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Tech Analysis: Crysis 2 Demo

Crytek analysis!

Can consoles run Crysis? It's a question Digital Foundry has considered on a number of occasions in the past, based on tech demo footage Crytek released showing its state-of-the-art CryEngine 3 running on Xbox 360 and PlayStation 3. The recent Xbox Live Crysis 2 multiplayer demo allows us to revisit this topic once more, this time with the benefit of being hands-on with live code.

Right now, it's safe to say that our findings are far from complete. The one level players get to sample is a multiplayer specific stage and doesn't seem to bear much relation to the campaign action we've seen of the game thus far. Crytek has also gone on the record to say that the demo is based on a build of Crysis 2 that is some weeks old, suggesting that a range of smaller changes will be made to the final game.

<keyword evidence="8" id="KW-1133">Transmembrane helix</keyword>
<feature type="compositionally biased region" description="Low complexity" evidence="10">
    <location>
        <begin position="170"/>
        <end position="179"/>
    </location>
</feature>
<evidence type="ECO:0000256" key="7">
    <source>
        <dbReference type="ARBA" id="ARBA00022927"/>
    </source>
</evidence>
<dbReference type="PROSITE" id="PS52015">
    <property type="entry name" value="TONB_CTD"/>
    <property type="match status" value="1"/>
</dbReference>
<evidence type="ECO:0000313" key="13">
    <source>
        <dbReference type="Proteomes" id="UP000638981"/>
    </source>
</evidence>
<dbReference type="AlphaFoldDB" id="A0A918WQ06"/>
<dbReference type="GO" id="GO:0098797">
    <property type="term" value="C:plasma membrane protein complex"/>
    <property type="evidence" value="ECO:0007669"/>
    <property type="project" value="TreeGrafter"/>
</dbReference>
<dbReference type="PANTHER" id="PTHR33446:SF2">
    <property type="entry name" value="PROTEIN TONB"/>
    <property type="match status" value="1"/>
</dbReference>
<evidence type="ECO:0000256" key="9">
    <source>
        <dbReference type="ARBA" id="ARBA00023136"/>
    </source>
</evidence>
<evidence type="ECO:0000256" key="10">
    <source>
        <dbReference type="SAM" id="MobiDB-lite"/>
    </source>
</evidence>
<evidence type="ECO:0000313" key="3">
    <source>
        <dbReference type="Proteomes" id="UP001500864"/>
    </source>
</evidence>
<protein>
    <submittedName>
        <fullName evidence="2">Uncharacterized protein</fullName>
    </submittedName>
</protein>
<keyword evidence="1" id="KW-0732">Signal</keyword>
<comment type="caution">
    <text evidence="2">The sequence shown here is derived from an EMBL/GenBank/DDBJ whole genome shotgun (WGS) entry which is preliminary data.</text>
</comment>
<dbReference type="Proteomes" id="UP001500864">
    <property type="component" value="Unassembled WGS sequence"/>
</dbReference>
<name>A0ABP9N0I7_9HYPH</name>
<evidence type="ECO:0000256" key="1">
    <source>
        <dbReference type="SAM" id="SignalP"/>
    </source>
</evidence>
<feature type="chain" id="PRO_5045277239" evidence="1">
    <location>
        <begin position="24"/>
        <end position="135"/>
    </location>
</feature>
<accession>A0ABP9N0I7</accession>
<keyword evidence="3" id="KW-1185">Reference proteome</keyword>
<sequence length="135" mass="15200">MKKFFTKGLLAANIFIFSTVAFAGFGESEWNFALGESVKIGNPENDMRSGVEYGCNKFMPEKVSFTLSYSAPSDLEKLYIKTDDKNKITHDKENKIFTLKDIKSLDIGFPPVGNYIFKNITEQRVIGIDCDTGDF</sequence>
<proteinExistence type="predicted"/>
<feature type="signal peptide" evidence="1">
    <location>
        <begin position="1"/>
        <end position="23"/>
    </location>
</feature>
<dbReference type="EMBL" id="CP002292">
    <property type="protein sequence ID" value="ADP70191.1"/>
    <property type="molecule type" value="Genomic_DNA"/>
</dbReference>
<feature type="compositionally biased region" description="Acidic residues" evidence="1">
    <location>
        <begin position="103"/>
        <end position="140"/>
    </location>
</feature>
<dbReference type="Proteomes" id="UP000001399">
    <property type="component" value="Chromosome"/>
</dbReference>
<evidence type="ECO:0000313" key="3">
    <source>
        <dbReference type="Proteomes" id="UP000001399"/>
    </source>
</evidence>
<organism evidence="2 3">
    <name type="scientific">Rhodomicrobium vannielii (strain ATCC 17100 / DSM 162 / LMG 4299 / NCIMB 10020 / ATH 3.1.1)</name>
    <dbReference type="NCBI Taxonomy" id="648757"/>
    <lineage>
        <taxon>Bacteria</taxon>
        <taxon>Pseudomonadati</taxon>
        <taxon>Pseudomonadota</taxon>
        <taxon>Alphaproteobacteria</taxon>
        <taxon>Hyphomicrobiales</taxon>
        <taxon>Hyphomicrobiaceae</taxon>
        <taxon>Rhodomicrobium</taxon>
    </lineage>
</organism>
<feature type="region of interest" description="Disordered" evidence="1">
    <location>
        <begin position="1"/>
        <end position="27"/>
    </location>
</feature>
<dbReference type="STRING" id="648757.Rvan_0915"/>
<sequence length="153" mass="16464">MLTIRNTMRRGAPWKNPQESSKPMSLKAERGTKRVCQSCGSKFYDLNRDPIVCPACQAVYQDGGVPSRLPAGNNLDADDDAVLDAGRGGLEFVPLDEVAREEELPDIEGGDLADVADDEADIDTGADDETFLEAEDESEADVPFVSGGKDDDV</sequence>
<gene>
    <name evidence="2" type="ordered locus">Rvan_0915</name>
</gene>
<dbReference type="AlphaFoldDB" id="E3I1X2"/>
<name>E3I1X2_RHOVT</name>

So while the sampler doesn't give us the kind of expansive overview of the tech that we'd like, it's still well worth further analysis and should give us some idea of progress since Crytek released its last tech demo just after GDC almost a year ago.

One of the key concerns on previous clips showing Crysis 1 or Crysis 2 assets within the CE3 framework has been frame-rate - as you might expect from tech where the underpinnings come from a top-end PC engine. On console, we've seen v-sync engaged and disengaged in various videos across a range of technology demos and not surprisingly, we've also noticed a large variance in the performance level. Reports on the recent Xbox 360 closed beta also complained about the fluidity of the gameplay, noting that the game operated with an unlocked frame-rate, adding further to a sense of fluctuating performance.